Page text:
This region always poses somewhat of a problem for me. Fiercely independent, I never know whether I should refer to it as Catalunya (The Catalan spelling) or Catalonia. It's a political statement fright from the beginning.
Regardless, it is a region of incredible natural beauty that possesses a wealth of vinous history and heritage. For such a small region it boasts an incredibly diverse selection of small appellations, each one dynamic forward thinking, but together contribute to a vibrant and healthy wine industry that seems to improve and impress year on year.
It's most notable asset is Priorat, a small, rocky growing area known worldliness for it's fine red wines. Priorat is the only other Spanish wine alongside Rioja to carry the DOC classification, the country's highest.
Priorat is surrounded by Montsant, an area known for soft, fruity red wines but there are a growing number of examples here that are left to mature for years in the cellars of small, quality focussed boutique wineries. They are wines that capture a fine balance between rich fruit and expensive oak ageing and while they will never rival the best of their posher neighbour, they can often be far better value than some of the more commercial attempts from Priorat's growing list of opportunists.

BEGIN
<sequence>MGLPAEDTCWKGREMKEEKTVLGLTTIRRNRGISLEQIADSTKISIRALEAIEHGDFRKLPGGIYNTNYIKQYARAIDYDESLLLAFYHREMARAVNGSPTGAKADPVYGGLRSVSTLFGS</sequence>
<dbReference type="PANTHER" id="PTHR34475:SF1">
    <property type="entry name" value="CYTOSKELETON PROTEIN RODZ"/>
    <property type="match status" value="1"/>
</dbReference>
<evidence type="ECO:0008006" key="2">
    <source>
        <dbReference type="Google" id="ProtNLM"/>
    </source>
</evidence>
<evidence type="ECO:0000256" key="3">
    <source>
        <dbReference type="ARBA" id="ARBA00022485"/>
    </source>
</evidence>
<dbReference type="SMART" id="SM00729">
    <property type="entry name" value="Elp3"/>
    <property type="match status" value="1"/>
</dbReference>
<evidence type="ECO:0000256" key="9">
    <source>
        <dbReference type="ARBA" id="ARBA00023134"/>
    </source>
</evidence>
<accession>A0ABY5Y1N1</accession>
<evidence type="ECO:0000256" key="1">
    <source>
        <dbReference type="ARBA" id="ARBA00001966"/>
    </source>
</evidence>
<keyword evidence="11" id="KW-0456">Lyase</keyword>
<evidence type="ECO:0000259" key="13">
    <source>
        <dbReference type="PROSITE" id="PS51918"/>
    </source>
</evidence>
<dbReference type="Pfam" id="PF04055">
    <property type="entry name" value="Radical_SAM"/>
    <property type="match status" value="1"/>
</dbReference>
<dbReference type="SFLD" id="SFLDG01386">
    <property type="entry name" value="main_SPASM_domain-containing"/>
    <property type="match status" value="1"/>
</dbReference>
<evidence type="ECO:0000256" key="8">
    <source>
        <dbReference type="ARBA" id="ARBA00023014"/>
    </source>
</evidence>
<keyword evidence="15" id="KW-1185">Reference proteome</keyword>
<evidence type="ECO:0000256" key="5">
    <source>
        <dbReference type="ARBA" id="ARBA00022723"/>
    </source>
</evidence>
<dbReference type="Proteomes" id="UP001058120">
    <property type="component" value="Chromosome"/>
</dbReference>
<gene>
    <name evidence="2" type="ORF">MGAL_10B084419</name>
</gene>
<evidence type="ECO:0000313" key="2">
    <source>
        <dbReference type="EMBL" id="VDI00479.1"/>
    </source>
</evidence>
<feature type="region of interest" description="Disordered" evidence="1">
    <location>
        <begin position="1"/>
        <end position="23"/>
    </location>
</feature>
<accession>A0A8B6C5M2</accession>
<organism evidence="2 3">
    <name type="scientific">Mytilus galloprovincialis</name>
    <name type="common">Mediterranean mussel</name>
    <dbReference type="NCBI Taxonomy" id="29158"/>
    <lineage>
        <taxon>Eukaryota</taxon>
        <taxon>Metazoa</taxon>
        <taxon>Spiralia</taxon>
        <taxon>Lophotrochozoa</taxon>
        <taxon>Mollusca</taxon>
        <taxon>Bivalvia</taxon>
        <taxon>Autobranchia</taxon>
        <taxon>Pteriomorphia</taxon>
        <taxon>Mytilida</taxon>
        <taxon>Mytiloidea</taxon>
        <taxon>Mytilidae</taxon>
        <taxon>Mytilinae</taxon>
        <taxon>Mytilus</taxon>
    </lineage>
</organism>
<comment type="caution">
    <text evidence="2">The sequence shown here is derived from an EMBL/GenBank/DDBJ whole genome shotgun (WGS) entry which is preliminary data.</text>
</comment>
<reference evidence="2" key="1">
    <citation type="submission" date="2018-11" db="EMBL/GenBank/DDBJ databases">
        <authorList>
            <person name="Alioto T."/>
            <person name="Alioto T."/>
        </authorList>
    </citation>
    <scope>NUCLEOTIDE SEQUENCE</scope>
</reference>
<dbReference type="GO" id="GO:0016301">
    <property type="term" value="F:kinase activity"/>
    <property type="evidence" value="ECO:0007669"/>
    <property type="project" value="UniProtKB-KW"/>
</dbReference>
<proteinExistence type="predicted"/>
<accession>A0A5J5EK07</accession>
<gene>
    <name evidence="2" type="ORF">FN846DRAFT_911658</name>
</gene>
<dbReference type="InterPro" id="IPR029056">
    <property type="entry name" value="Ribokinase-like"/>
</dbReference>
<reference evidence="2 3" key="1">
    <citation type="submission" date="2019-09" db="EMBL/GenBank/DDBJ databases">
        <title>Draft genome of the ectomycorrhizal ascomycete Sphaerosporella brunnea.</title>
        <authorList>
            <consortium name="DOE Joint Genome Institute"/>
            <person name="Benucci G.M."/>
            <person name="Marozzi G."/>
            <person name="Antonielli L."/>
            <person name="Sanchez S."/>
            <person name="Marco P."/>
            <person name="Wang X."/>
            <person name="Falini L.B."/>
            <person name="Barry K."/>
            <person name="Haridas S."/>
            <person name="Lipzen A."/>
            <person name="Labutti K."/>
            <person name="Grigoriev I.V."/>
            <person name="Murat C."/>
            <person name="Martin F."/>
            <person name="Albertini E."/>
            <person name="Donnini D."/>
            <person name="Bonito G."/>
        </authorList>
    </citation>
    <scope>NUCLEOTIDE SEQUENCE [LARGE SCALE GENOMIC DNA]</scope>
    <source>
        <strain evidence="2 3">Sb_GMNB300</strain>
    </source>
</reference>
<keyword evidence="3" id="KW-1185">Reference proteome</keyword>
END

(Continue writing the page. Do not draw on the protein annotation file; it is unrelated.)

Closer to the coast, Empordà-Costa Brava DO is a source of light, fruity whites wines that have no trouble finding admirers as they wash back local sea food. Usually they are a blend of varieties such as Garnacha Blanca, Macabeo and Moscatel of d'Alexandria.
The smaller areas of the region such as Conca de Barberà DO and Costers del Segre DO have yet to really find their place among the wine community and with just a handful of producers making wines here, they are considered fairly basic, local wines.